Peter Jackson’s “The Beatles: Get Back” Uncovers the True Friendship of the Fab Four

56 hours of footage is to be condensed into a 6-hour excursion into the studio life of The Beatles.

Ethan A. Russell/© Apple Corps Ltd.*

50 years after the dissolution of the band, The Beatles remain in the spotlight. The new documentary directed by Peter Jackson will release on 25, 26 and 27 November in 3 parts on Disney+.

Disney released a teaser for the film in December last year showcasing a collage of footage of the band in beautiful HD. The film will have footage of the band working on their last album as well as their famous rooftop concert in its entirety. The footage was originally recorded for The Beatles: Let it Be documentary which was directed by Michael Lindsay-Hogg in 1970. 

Footage from that documentary was dug up, refined and given to Peter Jackson to edit into a 6-hour spectacle.

Fab Four or Fab Fall?

The original 1970 documentary by Lindsay-Hogg was released during the band’s breakup. This made for a depressing film about the band, highlighting events leading up to the eventual breakup.

This led to exaggerated articles, journals and books being written about the band and their deteriorating relationship with one another. It eventually gave birth to many common misconceptions about the relationship and attitudes within the band. This even affected the band members themselves as Paul McCartney states,

“I bought into the dark side of the Beatles breaking up and thought, ‘Oh God, I’m to blame.’ I knew I wasn’t, but it’s easy when the climate is that way to start thinking so.” 

Source: NME

According to NME, drummer Ringo Starr also criticised the film stating, “I didn’t feel any joy in the original documentary.” He also added, “There was lots of laughter, I was there, we were laughing, we were having fun.”

Jackson’s Encounter with the Footage

Imagine: Disney/Getty

Director Peter Jackson, who is a Beatles fan himself, grew up around the time The Beatles broke up and recalled the bleak experiences. Jackson was found to even be sceptical about reviving the footage before agreeing to take it on. 

“I’d love to make a Beatles film, but I don’t want to make the Beatles-breakup film.”

Source: Vanity Fair

But the footage pleasantly surprised Jackson, “I just was laughing. I was laughing and laughing and laughing, and I didn’t stop.” 

What Jackson had found was the memory of four Liverpool lads playing and living out their passion as musicians. The teaser lives as evidence for this, showing a compilation of non-stop smiles, dancing and laughter. Footage of Ringo talking to the camera, Yoko Ono and Linda McCartney conversing and John Lennon goofing around is what can be seen. The teaser alone has shattered all pre-conceived notions of what transpired amongst the band members.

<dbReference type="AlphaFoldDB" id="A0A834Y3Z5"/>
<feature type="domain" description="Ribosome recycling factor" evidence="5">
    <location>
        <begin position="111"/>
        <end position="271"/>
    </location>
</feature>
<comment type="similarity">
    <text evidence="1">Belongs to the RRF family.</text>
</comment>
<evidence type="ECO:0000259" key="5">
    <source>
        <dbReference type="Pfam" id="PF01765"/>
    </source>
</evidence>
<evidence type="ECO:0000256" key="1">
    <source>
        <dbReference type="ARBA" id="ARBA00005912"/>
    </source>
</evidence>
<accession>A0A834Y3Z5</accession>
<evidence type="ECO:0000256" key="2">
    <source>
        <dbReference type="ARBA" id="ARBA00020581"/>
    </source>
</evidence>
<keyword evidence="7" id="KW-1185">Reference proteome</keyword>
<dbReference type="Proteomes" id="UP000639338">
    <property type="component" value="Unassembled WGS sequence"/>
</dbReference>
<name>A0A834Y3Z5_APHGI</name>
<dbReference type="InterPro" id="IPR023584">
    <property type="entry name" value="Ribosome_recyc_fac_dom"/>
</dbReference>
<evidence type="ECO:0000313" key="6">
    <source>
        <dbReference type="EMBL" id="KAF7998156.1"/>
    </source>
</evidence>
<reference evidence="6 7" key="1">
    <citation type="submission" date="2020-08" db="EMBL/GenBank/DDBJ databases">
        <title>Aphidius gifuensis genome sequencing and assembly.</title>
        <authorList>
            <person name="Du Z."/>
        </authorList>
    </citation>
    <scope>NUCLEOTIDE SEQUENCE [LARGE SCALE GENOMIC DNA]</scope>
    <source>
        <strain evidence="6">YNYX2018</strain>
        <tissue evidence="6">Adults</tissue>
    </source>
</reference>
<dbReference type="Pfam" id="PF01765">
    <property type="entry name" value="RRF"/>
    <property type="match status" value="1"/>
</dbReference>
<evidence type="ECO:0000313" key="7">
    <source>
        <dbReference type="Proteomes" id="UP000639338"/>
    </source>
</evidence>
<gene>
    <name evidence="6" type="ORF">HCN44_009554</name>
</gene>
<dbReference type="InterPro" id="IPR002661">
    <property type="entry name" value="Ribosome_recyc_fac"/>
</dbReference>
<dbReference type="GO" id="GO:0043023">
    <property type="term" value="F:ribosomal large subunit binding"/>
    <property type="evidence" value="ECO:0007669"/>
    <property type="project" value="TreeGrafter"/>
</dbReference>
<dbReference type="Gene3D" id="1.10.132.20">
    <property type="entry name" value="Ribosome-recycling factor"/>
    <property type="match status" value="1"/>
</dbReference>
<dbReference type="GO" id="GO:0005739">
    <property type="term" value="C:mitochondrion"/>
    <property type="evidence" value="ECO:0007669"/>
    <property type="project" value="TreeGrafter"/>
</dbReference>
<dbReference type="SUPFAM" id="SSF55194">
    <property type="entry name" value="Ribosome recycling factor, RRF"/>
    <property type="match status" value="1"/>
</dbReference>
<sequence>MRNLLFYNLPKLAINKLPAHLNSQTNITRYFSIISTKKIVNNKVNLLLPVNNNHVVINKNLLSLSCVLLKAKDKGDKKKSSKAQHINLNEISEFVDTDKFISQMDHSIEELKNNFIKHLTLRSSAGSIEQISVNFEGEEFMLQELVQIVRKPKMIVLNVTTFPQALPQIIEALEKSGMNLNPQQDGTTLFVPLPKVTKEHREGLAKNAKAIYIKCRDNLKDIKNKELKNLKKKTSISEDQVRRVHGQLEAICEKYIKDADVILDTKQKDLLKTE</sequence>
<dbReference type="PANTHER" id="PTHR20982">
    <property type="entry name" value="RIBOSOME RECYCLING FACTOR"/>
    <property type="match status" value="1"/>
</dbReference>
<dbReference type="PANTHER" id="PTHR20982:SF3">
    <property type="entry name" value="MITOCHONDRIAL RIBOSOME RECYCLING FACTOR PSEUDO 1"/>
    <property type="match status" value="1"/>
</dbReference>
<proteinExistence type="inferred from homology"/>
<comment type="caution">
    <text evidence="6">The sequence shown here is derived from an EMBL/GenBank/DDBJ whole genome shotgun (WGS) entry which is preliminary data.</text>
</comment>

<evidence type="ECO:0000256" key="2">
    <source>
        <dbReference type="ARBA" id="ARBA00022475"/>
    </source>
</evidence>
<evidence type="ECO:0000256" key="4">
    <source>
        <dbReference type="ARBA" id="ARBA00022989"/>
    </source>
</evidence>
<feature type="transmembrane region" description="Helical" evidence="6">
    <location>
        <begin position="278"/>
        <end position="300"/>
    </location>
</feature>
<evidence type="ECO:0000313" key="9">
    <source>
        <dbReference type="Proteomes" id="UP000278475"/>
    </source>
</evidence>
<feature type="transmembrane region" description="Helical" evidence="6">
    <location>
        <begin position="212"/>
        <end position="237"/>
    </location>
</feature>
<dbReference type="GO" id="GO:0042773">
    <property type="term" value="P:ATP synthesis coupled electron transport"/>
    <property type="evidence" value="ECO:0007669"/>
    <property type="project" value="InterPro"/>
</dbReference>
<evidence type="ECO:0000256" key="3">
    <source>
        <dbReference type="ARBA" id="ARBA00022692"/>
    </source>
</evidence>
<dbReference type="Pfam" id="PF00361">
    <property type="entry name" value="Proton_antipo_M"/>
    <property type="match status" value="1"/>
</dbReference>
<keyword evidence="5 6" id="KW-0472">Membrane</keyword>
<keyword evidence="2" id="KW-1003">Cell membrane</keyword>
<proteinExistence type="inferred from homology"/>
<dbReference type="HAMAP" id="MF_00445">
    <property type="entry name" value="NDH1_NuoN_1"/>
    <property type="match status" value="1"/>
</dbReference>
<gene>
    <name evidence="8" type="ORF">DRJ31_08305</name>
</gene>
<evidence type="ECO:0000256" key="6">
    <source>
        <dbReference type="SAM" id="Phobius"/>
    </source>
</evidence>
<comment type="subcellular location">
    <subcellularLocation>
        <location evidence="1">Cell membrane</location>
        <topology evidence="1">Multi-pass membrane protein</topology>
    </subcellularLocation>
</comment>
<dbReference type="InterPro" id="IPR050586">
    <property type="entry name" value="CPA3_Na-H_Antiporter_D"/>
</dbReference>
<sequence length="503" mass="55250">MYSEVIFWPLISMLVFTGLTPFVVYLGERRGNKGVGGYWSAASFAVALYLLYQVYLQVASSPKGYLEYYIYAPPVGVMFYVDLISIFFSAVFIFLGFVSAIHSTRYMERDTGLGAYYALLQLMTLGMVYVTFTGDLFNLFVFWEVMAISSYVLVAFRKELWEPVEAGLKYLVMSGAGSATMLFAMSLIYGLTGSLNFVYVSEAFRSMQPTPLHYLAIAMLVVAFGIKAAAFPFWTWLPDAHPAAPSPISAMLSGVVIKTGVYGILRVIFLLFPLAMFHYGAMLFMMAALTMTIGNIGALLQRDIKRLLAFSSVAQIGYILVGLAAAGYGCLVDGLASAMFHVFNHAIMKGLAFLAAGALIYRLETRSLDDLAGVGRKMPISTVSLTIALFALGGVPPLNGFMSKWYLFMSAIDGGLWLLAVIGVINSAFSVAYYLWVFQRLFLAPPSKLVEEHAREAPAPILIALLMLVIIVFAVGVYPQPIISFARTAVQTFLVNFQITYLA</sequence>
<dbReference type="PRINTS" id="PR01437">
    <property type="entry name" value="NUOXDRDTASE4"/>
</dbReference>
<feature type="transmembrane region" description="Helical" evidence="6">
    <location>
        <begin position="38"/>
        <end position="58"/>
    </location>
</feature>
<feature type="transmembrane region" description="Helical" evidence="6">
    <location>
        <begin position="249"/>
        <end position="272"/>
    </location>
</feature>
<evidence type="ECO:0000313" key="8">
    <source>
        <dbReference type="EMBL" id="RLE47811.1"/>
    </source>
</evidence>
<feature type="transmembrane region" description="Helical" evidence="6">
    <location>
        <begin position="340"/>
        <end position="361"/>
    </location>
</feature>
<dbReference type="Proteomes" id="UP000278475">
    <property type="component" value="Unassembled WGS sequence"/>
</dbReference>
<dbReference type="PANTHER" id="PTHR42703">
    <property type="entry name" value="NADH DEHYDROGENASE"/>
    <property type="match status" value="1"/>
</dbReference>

“We were like a family you know, and families have disputes” 

Source: Vanity Fair

The Beatles’ Encounter with the Footage

Credit: Showbiz411

Jackson was recorded meeting Paul McCartney backstage during one of his concerts. The former Beatle was nervous about what was seen in the footage as Jackson reassured him and said,

“It’s incredibly funny. It’s incredibly lively. It shows you guys having a great time.” 

“And he couldn’t believe it,” says Jackson. 

Source: Vanity Fair

Ringo Starr appeared on The Late Show with Stephen Colbert praising the footage he had seen, “There was a lot of joy in making those records, those tracks so I’m certainly looking forward to seeing the whole thing.”

Family members of the late John Lennon and George Harrison have also supported the film. Jackson had shown the footage and received the support of Olivia Harrison, George’s wife.

Yoko Ono, John’s wife, historically has defended John’s legacy but has not commented on the film. Ono also has control over how The Beatles music is distributed, especially for this film as she makes frequent appearances. Sean Lennon, John’s son, saw some of the footage and gave the Lennon seal of approval for the film.

Peter Jackson has made it clear that the film is entirely under his control and there is little external influence. Everyone involved with The Beatles, whether it be a fan or Paul McCartney himself, is at the mercy of Jackson’s direction. This would concern most but reviewing Jackson’s experience and his own love for the band emits hope for the film.

Peter Jackson’s The Beatles: Get Back releases 25, 26 and 27 November on Disney+

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